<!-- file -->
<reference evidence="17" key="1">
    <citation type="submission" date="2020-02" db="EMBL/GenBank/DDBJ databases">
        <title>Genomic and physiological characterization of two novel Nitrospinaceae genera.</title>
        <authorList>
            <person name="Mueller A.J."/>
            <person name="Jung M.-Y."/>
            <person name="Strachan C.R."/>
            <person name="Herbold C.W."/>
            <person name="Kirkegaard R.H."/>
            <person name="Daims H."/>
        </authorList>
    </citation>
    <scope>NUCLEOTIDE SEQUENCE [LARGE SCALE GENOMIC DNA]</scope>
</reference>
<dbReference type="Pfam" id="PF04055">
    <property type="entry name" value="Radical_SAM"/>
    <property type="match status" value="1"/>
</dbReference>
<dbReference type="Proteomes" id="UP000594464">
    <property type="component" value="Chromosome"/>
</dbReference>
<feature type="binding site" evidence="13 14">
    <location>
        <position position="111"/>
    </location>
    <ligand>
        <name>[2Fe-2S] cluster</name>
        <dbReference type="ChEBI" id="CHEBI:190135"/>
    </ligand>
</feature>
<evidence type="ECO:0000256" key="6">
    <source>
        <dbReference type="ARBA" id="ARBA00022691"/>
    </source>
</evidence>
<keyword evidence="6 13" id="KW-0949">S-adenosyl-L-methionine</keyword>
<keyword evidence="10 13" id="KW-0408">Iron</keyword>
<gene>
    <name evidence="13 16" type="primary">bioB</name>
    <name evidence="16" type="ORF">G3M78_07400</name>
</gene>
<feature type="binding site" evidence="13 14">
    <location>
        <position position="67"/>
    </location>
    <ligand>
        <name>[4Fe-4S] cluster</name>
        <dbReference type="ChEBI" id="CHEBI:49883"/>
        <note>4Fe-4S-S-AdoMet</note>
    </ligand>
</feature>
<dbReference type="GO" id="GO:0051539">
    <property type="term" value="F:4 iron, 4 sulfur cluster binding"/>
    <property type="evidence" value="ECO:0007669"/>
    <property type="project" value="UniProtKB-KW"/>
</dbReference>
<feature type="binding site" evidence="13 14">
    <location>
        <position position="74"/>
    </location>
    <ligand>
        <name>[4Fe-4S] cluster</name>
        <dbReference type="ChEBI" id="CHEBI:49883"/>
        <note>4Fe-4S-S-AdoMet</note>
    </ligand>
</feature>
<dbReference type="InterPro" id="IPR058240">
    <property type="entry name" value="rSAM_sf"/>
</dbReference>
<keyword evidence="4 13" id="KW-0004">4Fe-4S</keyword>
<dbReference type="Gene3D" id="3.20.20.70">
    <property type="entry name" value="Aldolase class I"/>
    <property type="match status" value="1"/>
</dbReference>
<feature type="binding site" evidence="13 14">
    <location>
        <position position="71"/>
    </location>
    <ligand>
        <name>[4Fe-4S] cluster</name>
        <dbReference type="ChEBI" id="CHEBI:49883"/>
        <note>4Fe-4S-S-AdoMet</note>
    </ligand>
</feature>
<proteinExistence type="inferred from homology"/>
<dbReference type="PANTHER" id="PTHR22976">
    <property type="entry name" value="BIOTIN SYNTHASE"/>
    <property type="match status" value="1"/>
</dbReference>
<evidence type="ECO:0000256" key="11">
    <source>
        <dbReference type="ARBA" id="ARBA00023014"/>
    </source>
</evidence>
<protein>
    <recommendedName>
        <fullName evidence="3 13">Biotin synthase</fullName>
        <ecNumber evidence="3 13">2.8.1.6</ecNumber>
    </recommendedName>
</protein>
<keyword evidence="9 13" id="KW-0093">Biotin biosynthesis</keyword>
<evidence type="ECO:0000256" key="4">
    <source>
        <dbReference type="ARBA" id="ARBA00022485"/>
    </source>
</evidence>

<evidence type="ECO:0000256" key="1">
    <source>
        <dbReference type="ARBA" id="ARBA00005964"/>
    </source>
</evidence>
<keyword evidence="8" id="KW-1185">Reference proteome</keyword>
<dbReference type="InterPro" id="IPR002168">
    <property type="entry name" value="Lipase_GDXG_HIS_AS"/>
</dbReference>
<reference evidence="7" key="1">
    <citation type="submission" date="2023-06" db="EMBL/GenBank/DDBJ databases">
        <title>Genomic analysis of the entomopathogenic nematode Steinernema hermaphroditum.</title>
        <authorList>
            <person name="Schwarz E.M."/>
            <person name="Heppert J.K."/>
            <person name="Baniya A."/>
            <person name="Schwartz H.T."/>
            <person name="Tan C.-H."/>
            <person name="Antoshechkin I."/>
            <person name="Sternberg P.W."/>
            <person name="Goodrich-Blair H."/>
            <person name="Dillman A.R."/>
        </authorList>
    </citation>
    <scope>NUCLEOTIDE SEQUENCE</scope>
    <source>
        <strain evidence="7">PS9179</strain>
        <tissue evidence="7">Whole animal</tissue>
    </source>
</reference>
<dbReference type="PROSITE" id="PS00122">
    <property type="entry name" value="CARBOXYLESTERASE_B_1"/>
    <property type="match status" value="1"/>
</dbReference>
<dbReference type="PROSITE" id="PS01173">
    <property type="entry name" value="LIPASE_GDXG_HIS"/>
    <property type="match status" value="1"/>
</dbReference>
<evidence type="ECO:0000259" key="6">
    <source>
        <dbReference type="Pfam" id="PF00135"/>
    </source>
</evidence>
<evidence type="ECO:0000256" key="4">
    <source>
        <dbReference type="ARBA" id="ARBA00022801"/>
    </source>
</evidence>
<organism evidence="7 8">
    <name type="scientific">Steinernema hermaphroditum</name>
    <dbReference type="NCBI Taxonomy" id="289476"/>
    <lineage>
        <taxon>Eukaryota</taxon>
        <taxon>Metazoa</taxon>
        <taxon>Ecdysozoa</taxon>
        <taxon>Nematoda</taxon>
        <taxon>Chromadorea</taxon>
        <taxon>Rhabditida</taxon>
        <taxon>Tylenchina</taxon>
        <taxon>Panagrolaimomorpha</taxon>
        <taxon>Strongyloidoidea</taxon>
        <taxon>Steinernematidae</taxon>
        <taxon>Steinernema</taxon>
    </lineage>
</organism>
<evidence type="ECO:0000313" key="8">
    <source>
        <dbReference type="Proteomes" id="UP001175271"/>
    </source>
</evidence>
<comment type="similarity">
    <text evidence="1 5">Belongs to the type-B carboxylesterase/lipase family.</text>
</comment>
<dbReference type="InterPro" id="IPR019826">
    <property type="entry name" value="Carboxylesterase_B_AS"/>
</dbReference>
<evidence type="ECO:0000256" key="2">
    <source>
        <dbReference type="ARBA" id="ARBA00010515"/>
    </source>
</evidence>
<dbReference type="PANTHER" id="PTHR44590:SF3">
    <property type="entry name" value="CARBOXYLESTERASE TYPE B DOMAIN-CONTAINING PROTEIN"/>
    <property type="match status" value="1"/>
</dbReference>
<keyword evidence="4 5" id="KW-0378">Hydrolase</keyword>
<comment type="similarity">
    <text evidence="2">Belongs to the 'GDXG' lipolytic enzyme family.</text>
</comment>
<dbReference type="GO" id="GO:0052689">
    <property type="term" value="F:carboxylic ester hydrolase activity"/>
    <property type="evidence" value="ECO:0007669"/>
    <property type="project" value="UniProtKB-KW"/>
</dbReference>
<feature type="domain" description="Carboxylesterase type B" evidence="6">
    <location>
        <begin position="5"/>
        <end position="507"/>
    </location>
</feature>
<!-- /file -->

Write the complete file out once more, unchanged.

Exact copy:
<reference evidence="17" key="1">
    <citation type="submission" date="2020-02" db="EMBL/GenBank/DDBJ databases">
        <title>Genomic and physiological characterization of two novel Nitrospinaceae genera.</title>
        <authorList>
            <person name="Mueller A.J."/>
            <person name="Jung M.-Y."/>
            <person name="Strachan C.R."/>
            <person name="Herbold C.W."/>
            <person name="Kirkegaard R.H."/>
            <person name="Daims H."/>
        </authorList>
    </citation>
    <scope>NUCLEOTIDE SEQUENCE [LARGE SCALE GENOMIC DNA]</scope>
</reference>
<dbReference type="Pfam" id="PF04055">
    <property type="entry name" value="Radical_SAM"/>
    <property type="match status" value="1"/>
</dbReference>
<dbReference type="Proteomes" id="UP000594464">
    <property type="component" value="Chromosome"/>
</dbReference>
<feature type="binding site" evidence="13 14">
    <location>
        <position position="111"/>
    </location>
    <ligand>
        <name>[2Fe-2S] cluster</name>
        <dbReference type="ChEBI" id="CHEBI:190135"/>
    </ligand>
</feature>
<evidence type="ECO:0000256" key="6">
    <source>
        <dbReference type="ARBA" id="ARBA00022691"/>
    </source>
</evidence>
<keyword evidence="6 13" id="KW-0949">S-adenosyl-L-methionine</keyword>
<keyword evidence="10 13" id="KW-0408">Iron</keyword>
<gene>
    <name evidence="13 16" type="primary">bioB</name>
    <name evidence="16" type="ORF">G3M78_07400</name>
</gene>
<feature type="binding site" evidence="13 14">
    <location>
        <position position="67"/>
    </location>
    <ligand>
        <name>[4Fe-4S] cluster</name>
        <dbReference type="ChEBI" id="CHEBI:49883"/>
        <note>4Fe-4S-S-AdoMet</note>
    </ligand>
</feature>
<dbReference type="GO" id="GO:0051539">
    <property type="term" value="F:4 iron, 4 sulfur cluster binding"/>
    <property type="evidence" value="ECO:0007669"/>
    <property type="project" value="UniProtKB-KW"/>
</dbReference>
<feature type="binding site" evidence="13 14">
    <location>
        <position position="74"/>
    </location>
    <ligand>
        <name>[4Fe-4S] cluster</name>
        <dbReference type="ChEBI" id="CHEBI:49883"/>
        <note>4Fe-4S-S-AdoMet</note>
    </ligand>
</feature>
<dbReference type="InterPro" id="IPR058240">
    <property type="entry name" value="rSAM_sf"/>
</dbReference>
<keyword evidence="4 13" id="KW-0004">4Fe-4S</keyword>
<dbReference type="Gene3D" id="3.20.20.70">
    <property type="entry name" value="Aldolase class I"/>
    <property type="match status" value="1"/>
</dbReference>
<feature type="binding site" evidence="13 14">
    <location>
        <position position="71"/>
    </location>
    <ligand>
        <name>[4Fe-4S] cluster</name>
        <dbReference type="ChEBI" id="CHEBI:49883"/>
        <note>4Fe-4S-S-AdoMet</note>
    </ligand>
</feature>
<proteinExistence type="inferred from homology"/>
<dbReference type="PANTHER" id="PTHR22976">
    <property type="entry name" value="BIOTIN SYNTHASE"/>
    <property type="match status" value="1"/>
</dbReference>
<evidence type="ECO:0000256" key="11">
    <source>
        <dbReference type="ARBA" id="ARBA00023014"/>
    </source>
</evidence>
<protein>
    <recommendedName>
        <fullName evidence="3 13">Biotin synthase</fullName>
        <ecNumber evidence="3 13">2.8.1.6</ecNumber>
    </recommendedName>
</protein>
<keyword evidence="9 13" id="KW-0093">Biotin biosynthesis</keyword>
<evidence type="ECO:0000256" key="4">
    <source>
        <dbReference type="ARBA" id="ARBA00022485"/>
    </source>
</evidence>

<evidence type="ECO:0000256" key="1">
    <source>
        <dbReference type="ARBA" id="ARBA00005964"/>
    </source>
</evidence>
<keyword evidence="8" id="KW-1185">Reference proteome</keyword>
<dbReference type="InterPro" id="IPR002168">
    <property type="entry name" value="Lipase_GDXG_HIS_AS"/>
</dbReference>
<reference evidence="7" key="1">
    <citation type="submission" date="2023-06" db="EMBL/GenBank/DDBJ databases">
        <title>Genomic analysis of the entomopathogenic nematode Steinernema hermaphroditum.</title>
        <authorList>
            <person name="Schwarz E.M."/>
            <person name="Heppert J.K."/>
            <person name="Baniya A."/>
            <person name="Schwartz H.T."/>
            <person name="Tan C.-H."/>
            <person name="Antoshechkin I."/>
            <person name="Sternberg P.W."/>
            <person name="Goodrich-Blair H."/>
            <person name="Dillman A.R."/>
        </authorList>
    </citation>
    <scope>NUCLEOTIDE SEQUENCE</scope>
    <source>
        <strain evidence="7">PS9179</strain>
        <tissue evidence="7">Whole animal</tissue>
    </source>
</reference>
<dbReference type="PROSITE" id="PS00122">
    <property type="entry name" value="CARBOXYLESTERASE_B_1"/>
    <property type="match status" value="1"/>
</dbReference>
<dbReference type="PROSITE" id="PS01173">
    <property type="entry name" value="LIPASE_GDXG_HIS"/>
    <property type="match status" value="1"/>
</dbReference>
<evidence type="ECO:0000259" key="6">
    <source>
        <dbReference type="Pfam" id="PF00135"/>
    </source>
</evidence>
<evidence type="ECO:0000256" key="4">
    <source>
        <dbReference type="ARBA" id="ARBA00022801"/>
    </source>
</evidence>
<organism evidence="7 8">
    <name type="scientific">Steinernema hermaphroditum</name>
    <dbReference type="NCBI Taxonomy" id="289476"/>
    <lineage>
        <taxon>Eukaryota</taxon>
        <taxon>Metazoa</taxon>
        <taxon>Ecdysozoa</taxon>
        <taxon>Nematoda</taxon>
        <taxon>Chromadorea</taxon>
        <taxon>Rhabditida</taxon>
        <taxon>Tylenchina</taxon>
        <taxon>Panagrolaimomorpha</taxon>
        <taxon>Strongyloidoidea</taxon>
        <taxon>Steinernematidae</taxon>
        <taxon>Steinernema</taxon>
    </lineage>
</organism>
<evidence type="ECO:0000313" key="8">
    <source>
        <dbReference type="Proteomes" id="UP001175271"/>
    </source>
</evidence>
<comment type="similarity">
    <text evidence="1 5">Belongs to the type-B carboxylesterase/lipase family.</text>
</comment>
<dbReference type="InterPro" id="IPR019826">
    <property type="entry name" value="Carboxylesterase_B_AS"/>
</dbReference>
<evidence type="ECO:0000256" key="2">
    <source>
        <dbReference type="ARBA" id="ARBA00010515"/>
    </source>
</evidence>
<dbReference type="PANTHER" id="PTHR44590:SF3">
    <property type="entry name" value="CARBOXYLESTERASE TYPE B DOMAIN-CONTAINING PROTEIN"/>
    <property type="match status" value="1"/>
</dbReference>
<keyword evidence="4 5" id="KW-0378">Hydrolase</keyword>
<comment type="similarity">
    <text evidence="2">Belongs to the 'GDXG' lipolytic enzyme family.</text>
</comment>
<dbReference type="GO" id="GO:0052689">
    <property type="term" value="F:carboxylic ester hydrolase activity"/>
    <property type="evidence" value="ECO:0007669"/>
    <property type="project" value="UniProtKB-KW"/>
</dbReference>
<feature type="domain" description="Carboxylesterase type B" evidence="6">
    <location>
        <begin position="5"/>
        <end position="507"/>
    </location>
</feature>